Photo courtesy of Andy Statman
The version of “The Lord Will Provide” on “Old Brooklyn,” Andy Statman’s virtuosic two-CD excursion through all manners of American and Jewish music, struck me as unusual, and not just because the voice and clarinet duet is spine-tinglingly powerful. It’s more because the 18th-century hymn, written by James Newton — a slave trader who became an abolitionist and an Anglican minister — was being performed intensely, almost telepathically, by clarinetist Statman, an Orthodox New York Jew, and singer Ricky Skaggs, a born again evangelical Kentucky Christian.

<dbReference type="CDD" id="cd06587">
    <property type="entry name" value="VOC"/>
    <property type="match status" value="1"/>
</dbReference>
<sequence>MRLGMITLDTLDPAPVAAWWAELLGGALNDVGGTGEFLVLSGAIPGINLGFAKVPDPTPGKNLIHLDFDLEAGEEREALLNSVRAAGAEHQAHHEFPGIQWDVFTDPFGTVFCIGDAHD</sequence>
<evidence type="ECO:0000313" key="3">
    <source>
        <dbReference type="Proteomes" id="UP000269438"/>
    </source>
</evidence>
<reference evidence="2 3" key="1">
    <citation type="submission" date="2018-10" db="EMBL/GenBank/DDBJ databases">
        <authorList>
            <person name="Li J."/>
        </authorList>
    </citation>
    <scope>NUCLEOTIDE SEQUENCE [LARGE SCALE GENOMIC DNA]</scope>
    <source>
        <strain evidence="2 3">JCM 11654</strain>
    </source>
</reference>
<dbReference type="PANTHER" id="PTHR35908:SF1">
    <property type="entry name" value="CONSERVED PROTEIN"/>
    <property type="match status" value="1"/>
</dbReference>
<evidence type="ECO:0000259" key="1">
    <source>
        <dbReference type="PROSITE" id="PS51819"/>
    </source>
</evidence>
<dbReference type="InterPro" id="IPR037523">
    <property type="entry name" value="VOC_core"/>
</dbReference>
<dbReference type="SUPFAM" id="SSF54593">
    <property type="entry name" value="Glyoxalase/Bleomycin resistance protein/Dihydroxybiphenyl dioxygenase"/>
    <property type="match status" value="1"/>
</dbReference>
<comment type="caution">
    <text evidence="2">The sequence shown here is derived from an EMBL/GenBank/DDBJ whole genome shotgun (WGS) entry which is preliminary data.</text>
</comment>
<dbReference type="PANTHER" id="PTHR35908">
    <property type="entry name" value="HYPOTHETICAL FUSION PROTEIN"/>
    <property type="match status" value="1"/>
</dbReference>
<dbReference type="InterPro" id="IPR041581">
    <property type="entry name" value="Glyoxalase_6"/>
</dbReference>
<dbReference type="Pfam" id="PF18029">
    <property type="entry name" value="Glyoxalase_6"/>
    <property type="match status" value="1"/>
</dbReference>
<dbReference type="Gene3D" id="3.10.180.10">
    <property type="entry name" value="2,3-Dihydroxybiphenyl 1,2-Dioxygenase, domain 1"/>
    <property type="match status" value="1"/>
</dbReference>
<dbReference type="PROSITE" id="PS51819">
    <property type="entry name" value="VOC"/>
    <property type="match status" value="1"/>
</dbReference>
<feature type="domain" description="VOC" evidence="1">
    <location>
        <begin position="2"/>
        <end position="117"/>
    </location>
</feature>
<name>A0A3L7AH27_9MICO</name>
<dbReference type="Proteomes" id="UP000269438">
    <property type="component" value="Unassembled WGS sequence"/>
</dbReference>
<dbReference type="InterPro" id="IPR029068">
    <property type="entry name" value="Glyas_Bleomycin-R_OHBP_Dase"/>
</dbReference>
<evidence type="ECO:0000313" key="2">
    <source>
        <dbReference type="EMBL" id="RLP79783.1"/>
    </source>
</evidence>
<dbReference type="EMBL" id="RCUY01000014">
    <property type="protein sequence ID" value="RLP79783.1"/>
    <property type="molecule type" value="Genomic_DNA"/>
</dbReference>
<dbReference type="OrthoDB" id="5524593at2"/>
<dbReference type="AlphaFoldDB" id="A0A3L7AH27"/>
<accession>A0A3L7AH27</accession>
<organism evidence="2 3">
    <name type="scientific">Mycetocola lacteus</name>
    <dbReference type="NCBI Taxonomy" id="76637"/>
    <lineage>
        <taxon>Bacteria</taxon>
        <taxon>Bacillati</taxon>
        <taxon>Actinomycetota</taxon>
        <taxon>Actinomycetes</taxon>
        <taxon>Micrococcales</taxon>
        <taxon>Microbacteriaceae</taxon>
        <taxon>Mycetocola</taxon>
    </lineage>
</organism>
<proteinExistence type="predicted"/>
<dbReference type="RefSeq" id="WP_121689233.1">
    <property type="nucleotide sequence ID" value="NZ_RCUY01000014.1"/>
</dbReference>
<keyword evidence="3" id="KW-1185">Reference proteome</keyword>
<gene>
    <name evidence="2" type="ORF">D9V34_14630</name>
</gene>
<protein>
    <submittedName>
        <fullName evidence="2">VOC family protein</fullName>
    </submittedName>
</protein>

Statman’s clarinet playing on the hymn is steeped in Old and New World Jewish music, while Skaggs’s singing is steeped in the a cappella gospel quartets that are such an important part of the bluegrass tradition. But, in “The Lord Will Provide,” Statman and Skaggs find a musical and spiritual meeting ground in Newton’s monotheistic sentiments — the hymn’s two overtly Christian verses are omitted — that allows both musicians to express themselves powerfully.